Customer Handoff & Final Project Documentation
Table of Contents
Team Vision for Final Demo and HandoffThroughout the project, the team was aware that this project could be completed entirely, and the goal of this phase was to deliver a fully functional product as ordered by the customer. The prototype delivered should need only improvements should the project be picked up by future teams.
Test Results SummaryTest Results Summary
- Currently only the requirements for weatherproofing and operational temperature have not been sufficiently tested
- All other requirements were met
Future Design Improvements
The prototype was successfully built and found to work as intended. That said, there were a number of findings that might lead to improvements in the future:
Short term improvements to complete the project as is:
- There is a recurring problem with ESD. It could possibly be charge accumulating due to the rubber belt rubbing against metal pulleys. The shafts should be properly grounded.
- Due to line drop across the Ethernet cable, improvements need to be made to the power delivery system. James Stefano has some suggestions involving switching the motors to always run off the battery, and adding a trickle-charging regulator on top of the battery.
- Verify constitution of weatherproofing
- Create calibration sequences
- Verify functionality of Pi/Arduino interface
- Record live satellite pass
- Complete weatherproofing and test
- Mount ground box to pole/railing
- Install on rooftop
- Create a better counterweight system from a single block that is threaded to the rod
Long term design improvements to make if the project were to continue to a new MSD team
- During the design phase in MSD 1, it was thought that a microcontroller would be needed to manage high-speed active feedback for motor control, but since the project ultimately ended up using stepper motors, this high-speed feedback isn’t needed. So, the Raspberry Pi could run the whole system.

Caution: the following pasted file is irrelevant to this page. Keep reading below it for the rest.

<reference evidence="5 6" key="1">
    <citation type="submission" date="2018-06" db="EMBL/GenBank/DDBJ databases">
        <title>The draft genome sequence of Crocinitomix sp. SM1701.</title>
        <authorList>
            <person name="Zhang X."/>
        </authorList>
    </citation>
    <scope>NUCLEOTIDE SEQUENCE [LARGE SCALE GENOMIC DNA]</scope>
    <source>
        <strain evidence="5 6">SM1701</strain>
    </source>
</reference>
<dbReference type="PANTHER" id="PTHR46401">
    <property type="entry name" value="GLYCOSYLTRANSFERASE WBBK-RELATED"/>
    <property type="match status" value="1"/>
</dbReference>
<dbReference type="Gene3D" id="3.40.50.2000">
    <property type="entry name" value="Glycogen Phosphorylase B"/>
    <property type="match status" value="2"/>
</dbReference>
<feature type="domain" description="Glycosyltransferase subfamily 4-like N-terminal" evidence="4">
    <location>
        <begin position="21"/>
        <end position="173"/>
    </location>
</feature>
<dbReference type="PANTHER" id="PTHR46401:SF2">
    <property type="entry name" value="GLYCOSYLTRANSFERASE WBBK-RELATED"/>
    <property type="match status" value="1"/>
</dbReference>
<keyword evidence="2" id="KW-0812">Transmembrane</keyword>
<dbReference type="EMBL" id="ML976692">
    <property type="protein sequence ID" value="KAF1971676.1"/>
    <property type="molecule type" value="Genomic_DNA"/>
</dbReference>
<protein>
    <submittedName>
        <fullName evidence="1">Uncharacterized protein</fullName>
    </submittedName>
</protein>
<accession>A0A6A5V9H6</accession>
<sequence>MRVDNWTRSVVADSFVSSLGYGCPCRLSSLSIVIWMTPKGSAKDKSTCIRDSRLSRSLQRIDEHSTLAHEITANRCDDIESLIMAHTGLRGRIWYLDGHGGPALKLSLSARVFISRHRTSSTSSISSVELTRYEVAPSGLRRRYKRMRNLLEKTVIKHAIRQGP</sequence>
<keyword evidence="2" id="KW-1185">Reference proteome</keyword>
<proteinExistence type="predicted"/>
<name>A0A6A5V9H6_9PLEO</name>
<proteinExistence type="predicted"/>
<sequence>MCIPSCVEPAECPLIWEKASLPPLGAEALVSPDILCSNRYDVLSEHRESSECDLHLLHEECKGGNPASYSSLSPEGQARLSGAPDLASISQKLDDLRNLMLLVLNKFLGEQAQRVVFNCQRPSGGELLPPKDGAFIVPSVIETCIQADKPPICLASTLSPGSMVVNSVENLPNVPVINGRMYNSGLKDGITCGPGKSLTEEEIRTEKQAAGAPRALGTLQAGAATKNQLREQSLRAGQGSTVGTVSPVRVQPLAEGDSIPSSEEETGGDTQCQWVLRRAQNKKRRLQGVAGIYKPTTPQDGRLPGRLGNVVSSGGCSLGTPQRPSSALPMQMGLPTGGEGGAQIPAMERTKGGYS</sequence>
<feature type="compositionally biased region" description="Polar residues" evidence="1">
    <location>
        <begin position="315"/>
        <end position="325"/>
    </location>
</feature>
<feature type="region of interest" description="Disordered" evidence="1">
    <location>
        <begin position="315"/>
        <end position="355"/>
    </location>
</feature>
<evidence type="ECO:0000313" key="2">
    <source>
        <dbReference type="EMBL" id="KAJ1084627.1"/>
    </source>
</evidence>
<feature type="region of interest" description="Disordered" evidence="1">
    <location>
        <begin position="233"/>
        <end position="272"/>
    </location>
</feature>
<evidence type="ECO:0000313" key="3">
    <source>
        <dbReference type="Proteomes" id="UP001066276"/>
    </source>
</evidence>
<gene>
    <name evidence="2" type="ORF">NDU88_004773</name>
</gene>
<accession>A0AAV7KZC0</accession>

- During the design phase in MSD 1, it was thought that should the battery need to power the motors, it would need to be in close physical proximity, to avoid the inductivity of the ethernet cable. So much capacitance needed to be added though, that the battery could most likely be moved inside. If the RF chain was also moved inside the gimbal (which is acceptable, since it was shown through testing that the electronics don’t interfere with the signal), the external “pole box” could be eliminated entirely.
- The feedback path for the lab supply could sense the actual voltage at the gimbal, to correct for dynamic drop on the line. This would provide a more consistent supply voltage to all loads.
- Possibly add a web interface to set paths rather than text-based SSH session.
- Pull satellite paths from online database rather than manually entering pass parameters.
- Improve weatherproofing
- Create PCBs for all power components
- Improve heatsinking on motor drivers. Don't use eval board, include them in the custom PCBs
- Add a camera to the installation site so that the system can be actively observed
- Add lightning protection
Risk and Problem TrackingFinal Risk Summary
Retrospective Analysis of the Project and it's execution has lead to the following conclusions:
The following details the things that went wrong with the project:
- A lot of debugging of the electrical systems was
performed in 2 weeks before Imagine. EE needed motors
with mechanical loads to truly test the power system.
- We didn’t think we had the budget initially to afford a 3rd and 4th motor.
- The mechanical engineers were too busy to build a mechanical load.
- The project should have had another mechanical engineer.
- EE didn’t have the system to mechanically test
the DOF with.
- We could have gotten a lot farther with simulation. EE should have done more testing with the DOF earlier on.
- Same goes for limit switches.
- Nick specifically shouldn’t have tried to do all the electrical on his own. There were 3 EEs and this work could have been split up.
- Code review was never done.
- Electrical hardware review was barely done, and only after most of the system was assembled.
The following details the things that went right with the project:
- A functional prototype that serves as proof of all concepts was created from scratch in 2 semesters.
- Many roadblocks were encountered during the design and fabrication, most were solved, some were avoided.
- All team members remained dedicated to project for 2 semesters, and were ready to actively contribute.
- Several team members were ready to assist with roles not initially associated with their major (ex. EE helping with software design).
Final Project DocumentationGimbal Schematic
Final Presentation MaterialsTechnical Paper
Plans for Wrap-upThe project is nearly complete, but the remaining tasks unfortunately prevent it from being used reliably (see 80/20 rule).
The pole is installed on the rooftop, and is ready to be used.